In the last post about the form builder for Kohana 3.2 I’ve showed some basic examples of using the library. It’s great for when you quickly want to build a form and be done with it, but what if you have something more specific in mind - for example, a widget to display a rich textarea. (using CKEditor)
So here we go - in order to write a custom widget we first need to create a class to hold the widget itself (all widgets are just static methods in some a class). The class must start with Form_Widgets_. So we create one named Form_Widgets_Custom
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That’s a pretty simple widget from PHP’s perspective - we assign a custom attribute (to anchor our JS). Also -
$data->attribute() is not just a simple associative array - it has some helper methods, and one of them is
->merge_as_data() it will perform the same thing as the code above it - merge the array to itself, except it will prefix every key with “data-” so they become proper HTML5 attributes. So the JS, using jQuery will end up looking like this:
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You can call this custom widget in any form from now on like this:
Multiple Fields Widget
I’ve had to implement a “location” widget, that would allow inputing an address field, showing you the actual location of the address in Google maps, and the ability to move the marker and set a different location for the same address, not the one provided by Google maps. This requires at least one more field, probably two (latitude and longitude).
Each widget takes a
Form_Widget class as an argument which has all the information required to build a widget (name, value, attributes, etc.) But that’s for only one field, what if we want some more fields in the same widget - as it happens you can do that:
$data->value() return the name and value of the first field respectfully - but if you have multiple fields, you can get them with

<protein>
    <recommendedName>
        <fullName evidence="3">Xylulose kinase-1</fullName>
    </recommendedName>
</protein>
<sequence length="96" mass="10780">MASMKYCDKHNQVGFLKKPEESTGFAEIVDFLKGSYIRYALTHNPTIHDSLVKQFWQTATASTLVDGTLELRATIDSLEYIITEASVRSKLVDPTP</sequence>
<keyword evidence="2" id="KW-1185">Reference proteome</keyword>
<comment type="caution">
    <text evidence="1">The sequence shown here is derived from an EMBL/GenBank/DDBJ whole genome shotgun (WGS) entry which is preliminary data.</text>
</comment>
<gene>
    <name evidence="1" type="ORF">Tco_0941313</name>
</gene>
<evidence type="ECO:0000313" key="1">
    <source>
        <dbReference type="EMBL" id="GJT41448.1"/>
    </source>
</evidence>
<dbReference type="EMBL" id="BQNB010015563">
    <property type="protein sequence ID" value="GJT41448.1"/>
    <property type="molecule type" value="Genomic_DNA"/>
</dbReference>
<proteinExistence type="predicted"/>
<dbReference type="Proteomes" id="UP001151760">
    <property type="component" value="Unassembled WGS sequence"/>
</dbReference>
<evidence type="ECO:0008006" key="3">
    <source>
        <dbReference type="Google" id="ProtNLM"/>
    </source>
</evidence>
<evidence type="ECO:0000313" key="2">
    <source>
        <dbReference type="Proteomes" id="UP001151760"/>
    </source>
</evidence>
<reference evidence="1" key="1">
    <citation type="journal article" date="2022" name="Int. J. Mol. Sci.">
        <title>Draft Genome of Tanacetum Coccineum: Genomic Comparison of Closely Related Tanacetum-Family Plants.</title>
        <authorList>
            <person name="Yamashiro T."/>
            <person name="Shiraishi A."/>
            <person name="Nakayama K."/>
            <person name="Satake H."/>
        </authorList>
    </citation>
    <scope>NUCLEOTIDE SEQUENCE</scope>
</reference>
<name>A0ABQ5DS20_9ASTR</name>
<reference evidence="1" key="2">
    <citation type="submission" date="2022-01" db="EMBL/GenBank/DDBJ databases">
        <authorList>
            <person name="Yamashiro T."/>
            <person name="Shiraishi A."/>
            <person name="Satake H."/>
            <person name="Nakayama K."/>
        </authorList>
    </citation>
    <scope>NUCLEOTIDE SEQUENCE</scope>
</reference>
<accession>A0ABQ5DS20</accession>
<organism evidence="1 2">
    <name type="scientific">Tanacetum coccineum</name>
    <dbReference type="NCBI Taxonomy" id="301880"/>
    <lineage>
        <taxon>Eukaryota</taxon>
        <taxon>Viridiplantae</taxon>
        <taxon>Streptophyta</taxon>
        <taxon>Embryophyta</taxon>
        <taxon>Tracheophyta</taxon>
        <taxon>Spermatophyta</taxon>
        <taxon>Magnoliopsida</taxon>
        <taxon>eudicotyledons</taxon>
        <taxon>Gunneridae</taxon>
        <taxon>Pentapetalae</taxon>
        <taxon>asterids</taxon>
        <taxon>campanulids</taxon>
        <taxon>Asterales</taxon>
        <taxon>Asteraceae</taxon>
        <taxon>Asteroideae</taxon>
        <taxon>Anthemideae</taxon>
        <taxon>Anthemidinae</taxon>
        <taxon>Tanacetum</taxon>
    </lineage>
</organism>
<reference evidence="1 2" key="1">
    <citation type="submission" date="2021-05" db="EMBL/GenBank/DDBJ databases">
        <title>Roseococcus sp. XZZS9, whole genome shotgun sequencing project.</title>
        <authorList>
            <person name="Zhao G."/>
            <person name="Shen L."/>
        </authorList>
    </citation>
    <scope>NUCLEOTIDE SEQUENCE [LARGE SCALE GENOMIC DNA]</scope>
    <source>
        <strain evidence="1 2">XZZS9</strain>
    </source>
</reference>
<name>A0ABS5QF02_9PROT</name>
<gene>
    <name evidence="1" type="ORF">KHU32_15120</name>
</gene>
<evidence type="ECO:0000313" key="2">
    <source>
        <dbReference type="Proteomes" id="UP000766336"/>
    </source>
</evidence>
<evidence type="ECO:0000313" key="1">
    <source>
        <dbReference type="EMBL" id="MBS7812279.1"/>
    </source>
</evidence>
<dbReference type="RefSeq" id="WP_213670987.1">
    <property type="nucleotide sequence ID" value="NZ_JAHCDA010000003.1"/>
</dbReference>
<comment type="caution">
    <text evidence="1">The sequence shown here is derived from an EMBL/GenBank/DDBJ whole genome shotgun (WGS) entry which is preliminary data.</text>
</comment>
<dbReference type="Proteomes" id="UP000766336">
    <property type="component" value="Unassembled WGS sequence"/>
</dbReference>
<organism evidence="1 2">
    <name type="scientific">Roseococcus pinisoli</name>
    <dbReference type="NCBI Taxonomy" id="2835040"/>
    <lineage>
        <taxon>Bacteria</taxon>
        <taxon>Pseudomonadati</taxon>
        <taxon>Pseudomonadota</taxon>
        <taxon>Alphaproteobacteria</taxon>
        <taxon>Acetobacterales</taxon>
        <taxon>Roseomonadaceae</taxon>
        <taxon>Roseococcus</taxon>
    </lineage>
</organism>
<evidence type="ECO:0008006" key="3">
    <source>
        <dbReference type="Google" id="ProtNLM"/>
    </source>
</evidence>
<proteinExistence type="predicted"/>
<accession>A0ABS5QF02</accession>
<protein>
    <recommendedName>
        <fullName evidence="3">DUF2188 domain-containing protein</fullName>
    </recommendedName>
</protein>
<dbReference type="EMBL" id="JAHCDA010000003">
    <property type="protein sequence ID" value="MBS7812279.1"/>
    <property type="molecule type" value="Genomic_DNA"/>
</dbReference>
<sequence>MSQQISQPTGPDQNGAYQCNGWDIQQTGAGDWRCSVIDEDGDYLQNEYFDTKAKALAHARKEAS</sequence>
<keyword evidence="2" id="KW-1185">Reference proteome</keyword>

$data->items('lat')->name(). So this will work like this:
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We set the attributes of the main input field with the
$data->attribute(). There are 2 main groups of methods on the Form_Widget passed to our method:
- Field Related - those are
->errors(). All of those return values related to first field, but if there are multiple fields, you can access them through the
->item(<name>)methods - each item has all those methods too.
- Everything else -
->required()- those operate on the widget itself.
If you want to get really funky with your widget you can tap into the “slots” functionality - you see, the return of the widget method is passed into the :field slot inside the template, but you can modify that directly, set other slots, or even not set a :field slot at all
A simple example of how this all works is this:
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With this we use the default checkbox widget, but swap the slots of the field and label in the template (so that the input appears before the label). You can modify the template directly through
$data->template(<new template>) and you can set slots, default ones or your own with
$data->slots('name', 'slot content')
Custom Form Builder
Alright so you’ve made a couple of custom widgets, but what you want is a custom style to all your widgets, in that case you can write a custom form builder class that sets the desired parameters to all the widgets it creates. Here’s an example:
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So now you have a custom “help” option that every widget has, as well as custom error message and a custom template.